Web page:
There are so many fractures in America’s foundations it’s easy to lose track. One is subtle, not likely to cause problems — but in a crisis it could become a major or even terminal factor: the maturity structure of the Treasury’s debt.
To save money as the debt has more than doubled since 2000, the government has shortened the average maturity of the debt by almost 1/3 (shorter loans usually have lower interest rates). As the net public debt nears $8 trillion, this becomes risky. As in this quiet warning to the Secretary of the Treasury from the folks who sell the bonds:
In fact, with the coupon calendar currently in place, the average maturity of issuance now exceeds the average maturity of marketable debt outstanding. This suggests that the decline in the average maturity of debt outstanding that that we have witnessed over the past seven years – from a high of approximately 70 months in 2000 to a low of approximately 50 months earlier this year should be arrested and begin to slowly lengthen going forward.
— “Report to the Secretary of the Treasury“, Treasury Borrowing Advisory Committee of the Securities Industry and Financial Markets Association, 5 August 2009
Go here to see the growth in the Federal debt over time.
Esp noteworthy is the shift in maturity of debt under 4 years. While this remained at 66% of total marketable debt during the 2005-2008 period, the % maturing within one year went from about 33% to 45% from 2007-09 (from “Tomorrow’s burden“, The Economist, 22 October 2009):
(update) We’re talking big money, even for the US government. From “Observations On The US Government’s Escalating Near-Term Funding Mismatch“, posted at Zero Hedge, 1 November 2009.
Why this is a potential problem?
Considers two scenarios if the US has a currency crisis, a solvency crisis, or some other financial stroke.
(1) We’ve borrowed $14T, one year’s national income, but financed it all with 30 year bonds. The interest bill would be large, at 6% equivalent to roughly 1/3 of the Federal government’s revenue. But only 3% must be rolled over every year. In a crisis we might lose the ability to borrow (painful), but the debt remains manageable. Also increases in interest rates affect us slowly, as the 3% of the debt rolls over annually.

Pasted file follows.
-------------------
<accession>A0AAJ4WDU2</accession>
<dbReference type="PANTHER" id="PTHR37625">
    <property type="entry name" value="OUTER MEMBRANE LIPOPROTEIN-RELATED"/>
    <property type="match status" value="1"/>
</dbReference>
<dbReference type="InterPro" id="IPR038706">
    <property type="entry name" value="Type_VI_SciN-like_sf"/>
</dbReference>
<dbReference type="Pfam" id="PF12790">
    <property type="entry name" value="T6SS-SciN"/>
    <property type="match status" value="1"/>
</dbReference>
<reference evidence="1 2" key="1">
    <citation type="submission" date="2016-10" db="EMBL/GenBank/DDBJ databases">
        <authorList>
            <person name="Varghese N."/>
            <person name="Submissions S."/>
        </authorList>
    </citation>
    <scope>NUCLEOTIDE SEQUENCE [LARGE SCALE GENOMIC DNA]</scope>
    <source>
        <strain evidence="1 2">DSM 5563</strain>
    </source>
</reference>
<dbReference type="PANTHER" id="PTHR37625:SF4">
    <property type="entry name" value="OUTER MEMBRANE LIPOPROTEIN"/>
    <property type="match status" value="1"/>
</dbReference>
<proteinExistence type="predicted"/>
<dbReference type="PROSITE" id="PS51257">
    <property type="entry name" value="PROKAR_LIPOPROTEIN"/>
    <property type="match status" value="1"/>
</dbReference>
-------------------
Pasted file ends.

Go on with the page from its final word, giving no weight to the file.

(2) We’ve borrowed $14T financed with 1 year bonds. The interest bill would be far less, but any crisis threatens the government’s solvency: bankruptcy, hyperinflation, and revolution would be our choices. Also, a rise in rates immediately increases the interest cost. Even if we manage to roll the debt in a crisis, the rise in rates alone might prove catastrophic.
With an average maturity of only 49 months, and almost half due in the next year, we are far too close to the second scenario. Fixing this will be difficult, expensive, and slow, esp when running large deficits. Will the market accept extraordinary issuance of long bonds? At what interest rates?
How did we get into this mess?
We the people, though our government, borrowed with no thought of repaying it. Treating borrowed money as free money was stupid. Slow and stupid are the two sins most frequently punished by God (why that is I leave for wiser heads to explain).
Triage. The day is late, and drastic steps have become necessary.
- Renegotiate the debt as soon as possible, as our position will likely weaken over time. Extent maturities. There will be a price to be paid for this.
- Use government funds as need to maintain the economy until it recovers, but spend only to mitigate the suffering and invest in projects that provide an economic return for the overall economy (capturing as much of that as possible for the government, through ownership or loans).
- As the economy recovers, cut government spending as fast and deeply as possible.
For details see these posts:
- A solution to our financial crisis, in 3 steps
- Stabilize the financial system.
- Stabilize the economy.
- Arrange long-term financing for steps #1 and #2 with our foreign creditors.
Originally published at Fabius Maximus and reproduced here with the author’s permission.